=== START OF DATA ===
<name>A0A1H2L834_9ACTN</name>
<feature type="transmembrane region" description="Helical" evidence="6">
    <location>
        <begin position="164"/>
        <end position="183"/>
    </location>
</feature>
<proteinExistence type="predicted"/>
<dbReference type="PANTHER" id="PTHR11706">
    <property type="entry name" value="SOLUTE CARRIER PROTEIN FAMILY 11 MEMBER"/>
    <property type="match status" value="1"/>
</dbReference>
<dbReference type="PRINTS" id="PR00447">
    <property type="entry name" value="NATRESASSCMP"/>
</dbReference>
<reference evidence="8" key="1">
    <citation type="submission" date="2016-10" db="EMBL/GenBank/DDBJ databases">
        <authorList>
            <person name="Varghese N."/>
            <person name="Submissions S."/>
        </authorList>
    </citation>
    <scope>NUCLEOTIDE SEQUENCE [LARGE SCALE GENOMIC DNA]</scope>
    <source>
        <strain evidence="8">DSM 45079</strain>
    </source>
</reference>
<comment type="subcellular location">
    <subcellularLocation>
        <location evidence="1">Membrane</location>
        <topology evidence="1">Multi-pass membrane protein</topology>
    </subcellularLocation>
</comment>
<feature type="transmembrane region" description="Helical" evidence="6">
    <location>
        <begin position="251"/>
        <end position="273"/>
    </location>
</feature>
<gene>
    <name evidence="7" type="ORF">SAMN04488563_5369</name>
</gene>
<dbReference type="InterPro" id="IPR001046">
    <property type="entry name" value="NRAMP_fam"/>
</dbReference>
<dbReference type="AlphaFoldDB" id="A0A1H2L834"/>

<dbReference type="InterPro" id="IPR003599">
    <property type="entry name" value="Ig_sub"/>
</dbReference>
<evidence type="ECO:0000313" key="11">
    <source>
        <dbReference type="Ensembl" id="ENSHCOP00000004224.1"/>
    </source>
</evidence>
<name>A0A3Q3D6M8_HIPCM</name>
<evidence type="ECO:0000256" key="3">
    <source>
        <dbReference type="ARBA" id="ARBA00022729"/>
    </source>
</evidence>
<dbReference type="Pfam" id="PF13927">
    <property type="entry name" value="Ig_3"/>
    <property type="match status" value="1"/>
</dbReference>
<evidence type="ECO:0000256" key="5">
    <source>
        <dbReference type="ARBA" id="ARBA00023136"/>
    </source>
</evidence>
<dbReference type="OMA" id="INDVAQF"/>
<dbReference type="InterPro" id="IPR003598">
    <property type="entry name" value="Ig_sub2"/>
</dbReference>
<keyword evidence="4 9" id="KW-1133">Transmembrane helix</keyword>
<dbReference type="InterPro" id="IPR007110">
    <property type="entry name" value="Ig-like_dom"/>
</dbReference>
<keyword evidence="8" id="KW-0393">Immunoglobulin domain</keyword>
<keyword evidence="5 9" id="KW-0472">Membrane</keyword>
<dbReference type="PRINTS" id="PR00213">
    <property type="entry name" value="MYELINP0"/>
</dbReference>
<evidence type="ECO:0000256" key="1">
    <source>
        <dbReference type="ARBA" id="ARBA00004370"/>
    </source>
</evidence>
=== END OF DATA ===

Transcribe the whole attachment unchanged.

<name>A0A1H2L834_9ACTN</name>
<feature type="transmembrane region" description="Helical" evidence="6">
    <location>
        <begin position="164"/>
        <end position="183"/>
    </location>
</feature>
<proteinExistence type="predicted"/>
<dbReference type="PANTHER" id="PTHR11706">
    <property type="entry name" value="SOLUTE CARRIER PROTEIN FAMILY 11 MEMBER"/>
    <property type="match status" value="1"/>
</dbReference>
<dbReference type="PRINTS" id="PR00447">
    <property type="entry name" value="NATRESASSCMP"/>
</dbReference>
<reference evidence="8" key="1">
    <citation type="submission" date="2016-10" db="EMBL/GenBank/DDBJ databases">
        <authorList>
            <person name="Varghese N."/>
            <person name="Submissions S."/>
        </authorList>
    </citation>
    <scope>NUCLEOTIDE SEQUENCE [LARGE SCALE GENOMIC DNA]</scope>
    <source>
        <strain evidence="8">DSM 45079</strain>
    </source>
</reference>
<comment type="subcellular location">
    <subcellularLocation>
        <location evidence="1">Membrane</location>
        <topology evidence="1">Multi-pass membrane protein</topology>
    </subcellularLocation>
</comment>
<feature type="transmembrane region" description="Helical" evidence="6">
    <location>
        <begin position="251"/>
        <end position="273"/>
    </location>
</feature>
<gene>
    <name evidence="7" type="ORF">SAMN04488563_5369</name>
</gene>
<dbReference type="InterPro" id="IPR001046">
    <property type="entry name" value="NRAMP_fam"/>
</dbReference>
<dbReference type="AlphaFoldDB" id="A0A1H2L834"/>

<dbReference type="InterPro" id="IPR003599">
    <property type="entry name" value="Ig_sub"/>
</dbReference>
<evidence type="ECO:0000313" key="11">
    <source>
        <dbReference type="Ensembl" id="ENSHCOP00000004224.1"/>
    </source>
</evidence>
<name>A0A3Q3D6M8_HIPCM</name>
<evidence type="ECO:0000256" key="3">
    <source>
        <dbReference type="ARBA" id="ARBA00022729"/>
    </source>
</evidence>
<dbReference type="Pfam" id="PF13927">
    <property type="entry name" value="Ig_3"/>
    <property type="match status" value="1"/>
</dbReference>
<evidence type="ECO:0000256" key="5">
    <source>
        <dbReference type="ARBA" id="ARBA00023136"/>
    </source>
</evidence>
<dbReference type="OMA" id="INDVAQF"/>
<dbReference type="InterPro" id="IPR003598">
    <property type="entry name" value="Ig_sub2"/>
</dbReference>
<keyword evidence="4 9" id="KW-1133">Transmembrane helix</keyword>
<dbReference type="InterPro" id="IPR007110">
    <property type="entry name" value="Ig-like_dom"/>
</dbReference>
<keyword evidence="8" id="KW-0393">Immunoglobulin domain</keyword>
<keyword evidence="5 9" id="KW-0472">Membrane</keyword>
<dbReference type="PRINTS" id="PR00213">
    <property type="entry name" value="MYELINP0"/>
</dbReference>
<evidence type="ECO:0000256" key="1">
    <source>
        <dbReference type="ARBA" id="ARBA00004370"/>
    </source>
</evidence>